As the COVID-19 pandemic continues to gain momentum in what many experts are calling the second wave, fears are growing for the alarming number of families who are living in poverty.
When you think of children living in poverty, you may find your mind takes you to the well known fundraising adverts that you see so frequently on TV. But child poverty is not just something that happens in third world countries, it’s taking place right on your doorstep.
Consider the fact that the economy has not been able to function on all cylinders since March. Many low income families rely on wages generated from the areas which have been most affected by the pandemic, such as hospitality, leisure and entertainment. In addition, many of those workers who have retained their jobs have found that they are earning far less than they were due to reduced hours available. Added to this the fact that some were only able to make ends meet due to the overtime hours they put in, valuable overtime which is no longer offered. As a result, an alarming number of low income families are now living with exactly the same living costs as they had previously, but much less money coming in. That’s less money for bills, heating, clothing…and food. As the winter draws in and the pandemic sets to continue to steam ahead in cities and towns across the world, there is growing concern that these ‘forgotten’ families will be suffering in silence and going hungry.
In the US, food insecurity is a growing problem. A report by CBS News revealed that 1 in 10 Americans often or sometimes don’t have enough to eat, a level which has doubled since pre-pandemic times. The report also revealed that 1 in 5 adults were behind with their rental payments. Further worrying trends were revealed when the data was analyzed by race; this revealed that Black and Hispanic families had been particularly badly affected with 1 in 5 struggling to find enough food and 1 in 3 Black and Hispanic adults behind on their rent.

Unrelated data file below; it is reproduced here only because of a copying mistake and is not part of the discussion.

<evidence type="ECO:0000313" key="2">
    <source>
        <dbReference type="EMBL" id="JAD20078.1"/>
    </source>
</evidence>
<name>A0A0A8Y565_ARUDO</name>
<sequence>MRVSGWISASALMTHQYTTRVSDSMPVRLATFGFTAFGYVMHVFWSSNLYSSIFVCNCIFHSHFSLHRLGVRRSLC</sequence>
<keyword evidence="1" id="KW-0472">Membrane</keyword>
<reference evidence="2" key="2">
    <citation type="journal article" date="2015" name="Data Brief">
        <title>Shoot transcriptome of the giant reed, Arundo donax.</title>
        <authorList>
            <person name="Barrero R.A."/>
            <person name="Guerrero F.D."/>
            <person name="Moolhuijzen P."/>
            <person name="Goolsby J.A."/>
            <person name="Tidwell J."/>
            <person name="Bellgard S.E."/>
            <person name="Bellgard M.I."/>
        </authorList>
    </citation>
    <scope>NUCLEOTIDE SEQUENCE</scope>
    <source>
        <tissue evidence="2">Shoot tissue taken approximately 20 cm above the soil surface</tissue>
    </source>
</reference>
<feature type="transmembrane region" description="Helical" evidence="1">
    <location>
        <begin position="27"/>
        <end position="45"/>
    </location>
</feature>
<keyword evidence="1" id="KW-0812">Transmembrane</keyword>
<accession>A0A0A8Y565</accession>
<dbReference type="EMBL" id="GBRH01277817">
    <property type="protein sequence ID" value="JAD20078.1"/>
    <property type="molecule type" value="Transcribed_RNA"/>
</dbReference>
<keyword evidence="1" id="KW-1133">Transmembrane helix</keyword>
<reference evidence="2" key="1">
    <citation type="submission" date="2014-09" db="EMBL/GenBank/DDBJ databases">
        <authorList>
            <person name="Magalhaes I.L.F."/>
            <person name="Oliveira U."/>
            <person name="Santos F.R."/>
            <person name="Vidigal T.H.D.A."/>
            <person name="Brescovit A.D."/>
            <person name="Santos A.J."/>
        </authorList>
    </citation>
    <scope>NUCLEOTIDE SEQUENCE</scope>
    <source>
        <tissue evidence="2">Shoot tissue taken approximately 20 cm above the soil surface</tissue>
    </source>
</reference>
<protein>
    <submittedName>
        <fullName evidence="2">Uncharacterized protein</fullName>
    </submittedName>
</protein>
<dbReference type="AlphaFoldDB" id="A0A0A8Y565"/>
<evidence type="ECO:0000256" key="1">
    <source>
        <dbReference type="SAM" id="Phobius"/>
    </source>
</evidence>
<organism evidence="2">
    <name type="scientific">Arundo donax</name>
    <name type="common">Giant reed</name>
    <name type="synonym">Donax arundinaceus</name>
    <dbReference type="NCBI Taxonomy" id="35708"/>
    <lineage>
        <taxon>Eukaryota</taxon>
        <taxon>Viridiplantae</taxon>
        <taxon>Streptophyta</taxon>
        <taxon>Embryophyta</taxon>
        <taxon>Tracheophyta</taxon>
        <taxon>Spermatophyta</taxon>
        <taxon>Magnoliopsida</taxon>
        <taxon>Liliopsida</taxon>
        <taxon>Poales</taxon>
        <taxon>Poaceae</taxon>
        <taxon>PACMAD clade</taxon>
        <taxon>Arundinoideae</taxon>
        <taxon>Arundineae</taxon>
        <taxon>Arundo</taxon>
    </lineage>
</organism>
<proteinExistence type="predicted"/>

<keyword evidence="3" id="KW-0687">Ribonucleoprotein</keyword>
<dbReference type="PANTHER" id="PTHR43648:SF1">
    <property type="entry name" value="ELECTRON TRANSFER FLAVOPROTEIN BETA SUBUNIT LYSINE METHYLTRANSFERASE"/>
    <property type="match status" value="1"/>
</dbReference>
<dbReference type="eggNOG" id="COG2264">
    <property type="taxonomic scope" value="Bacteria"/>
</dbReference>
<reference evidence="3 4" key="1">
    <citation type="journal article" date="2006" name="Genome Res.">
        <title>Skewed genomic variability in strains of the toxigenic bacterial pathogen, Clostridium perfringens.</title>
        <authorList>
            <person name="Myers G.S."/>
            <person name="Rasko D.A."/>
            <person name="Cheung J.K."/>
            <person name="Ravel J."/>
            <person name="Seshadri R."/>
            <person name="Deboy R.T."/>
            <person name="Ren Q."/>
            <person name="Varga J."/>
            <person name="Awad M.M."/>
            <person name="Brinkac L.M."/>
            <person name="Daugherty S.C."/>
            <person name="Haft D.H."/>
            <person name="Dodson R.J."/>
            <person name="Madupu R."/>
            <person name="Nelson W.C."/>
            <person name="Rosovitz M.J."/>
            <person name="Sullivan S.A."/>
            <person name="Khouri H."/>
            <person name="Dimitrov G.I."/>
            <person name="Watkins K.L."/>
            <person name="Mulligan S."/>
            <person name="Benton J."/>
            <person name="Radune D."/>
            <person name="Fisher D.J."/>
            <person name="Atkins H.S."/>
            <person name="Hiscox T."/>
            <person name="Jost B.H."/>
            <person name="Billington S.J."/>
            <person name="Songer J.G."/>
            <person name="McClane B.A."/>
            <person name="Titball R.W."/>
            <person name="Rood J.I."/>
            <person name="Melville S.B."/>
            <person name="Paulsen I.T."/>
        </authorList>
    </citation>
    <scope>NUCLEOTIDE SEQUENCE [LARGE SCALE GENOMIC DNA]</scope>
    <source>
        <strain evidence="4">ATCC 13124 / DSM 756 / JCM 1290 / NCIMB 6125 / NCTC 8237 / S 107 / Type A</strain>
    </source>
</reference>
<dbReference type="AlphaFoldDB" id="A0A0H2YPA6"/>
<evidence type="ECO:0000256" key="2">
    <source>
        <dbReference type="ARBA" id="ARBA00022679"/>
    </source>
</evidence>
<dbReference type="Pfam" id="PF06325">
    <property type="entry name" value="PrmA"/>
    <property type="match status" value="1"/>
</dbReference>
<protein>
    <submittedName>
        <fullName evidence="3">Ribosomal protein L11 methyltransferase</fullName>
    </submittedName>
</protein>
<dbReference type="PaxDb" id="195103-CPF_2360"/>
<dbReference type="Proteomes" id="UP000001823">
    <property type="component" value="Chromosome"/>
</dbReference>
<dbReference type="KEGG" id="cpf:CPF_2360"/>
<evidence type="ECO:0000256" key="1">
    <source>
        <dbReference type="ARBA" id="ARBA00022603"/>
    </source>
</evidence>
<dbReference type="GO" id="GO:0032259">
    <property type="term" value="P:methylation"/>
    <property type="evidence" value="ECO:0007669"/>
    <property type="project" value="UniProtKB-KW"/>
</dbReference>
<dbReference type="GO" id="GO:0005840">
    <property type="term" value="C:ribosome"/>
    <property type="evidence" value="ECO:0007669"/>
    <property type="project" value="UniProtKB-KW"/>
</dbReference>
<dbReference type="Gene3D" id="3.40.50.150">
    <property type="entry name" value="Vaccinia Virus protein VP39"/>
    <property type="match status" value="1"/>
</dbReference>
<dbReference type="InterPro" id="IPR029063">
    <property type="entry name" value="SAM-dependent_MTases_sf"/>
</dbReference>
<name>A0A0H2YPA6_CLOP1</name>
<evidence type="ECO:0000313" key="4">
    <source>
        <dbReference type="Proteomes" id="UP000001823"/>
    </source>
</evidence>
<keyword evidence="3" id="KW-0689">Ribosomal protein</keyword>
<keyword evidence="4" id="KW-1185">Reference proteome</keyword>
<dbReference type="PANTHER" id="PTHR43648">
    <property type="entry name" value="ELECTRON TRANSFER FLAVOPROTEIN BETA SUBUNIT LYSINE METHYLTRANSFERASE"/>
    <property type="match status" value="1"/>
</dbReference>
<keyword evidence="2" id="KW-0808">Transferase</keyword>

Over in the UK, the FT.com revealed that around 8.1 million people surveyed in a poll said they had experienced some level of food insecurity as a direct result of the Covid-19 pandemic. And according to statistics by the Trussell Trust food banks, there was an 89% increase in food parcels distributed in April 2020, and a 175% increase at the Independent Food Aid Network, when compared with the same month in 2019.
Food banks are one of the resources available to families in need, but there is still much stigma attached to seeking help from these outlets. Food banks are run by charities, churches or local volunteers and supported by large supermarket chains and generous public donations, they are able to offer free food parcels to those in need. In 2019/20, over 1.9 million people accessed food bank services in the UK and it has been reported that these families typically have an average of just $9.27 a day to live on.
There has been much criticism over the recent announcement in the UK that free school meal vouchers will not be issued to low income families during the October half term or indeed at Christmas. These vouchers would cover the equivalent cost of free school meals, allowing families to be able to afford additional lunch meals at home over the holiday period that would usually have been provided at school. The decision was made to supply families with these vouchers over the summer holidays and whilst schools were shut during the UK national lockdown, but the move to extend this until after Christmas was voted down by MPs in Parliament. At a time when the UK has implemented a 3 tier lockdown system, families across the country now have an uncertain financial time ahead, as the various lockdowns require different types of business to close depending on the local levels of infection. In such cases, parents are still employed and earning money, but at far lower levels than are sustainable , leading to a huge gap in terms of living costs. In fact, children’s charity The Children’s Society has revealed that some 850,000 families in the UK are struggling with the cost of food.
The statistics do not lie. Many of our neighbors and people in our community will be struggling to put enough food on the table and worried about how they are going to pay their rent or bills. As a community, we now need to come together to provide help and support to those who through no fault of their own simply don’t have enough money to make ends meet. With the winter set to fuel the fires of the pandemic even further, it has never been more important to make sure that everyone in our society is able to go to bed on a full stomach.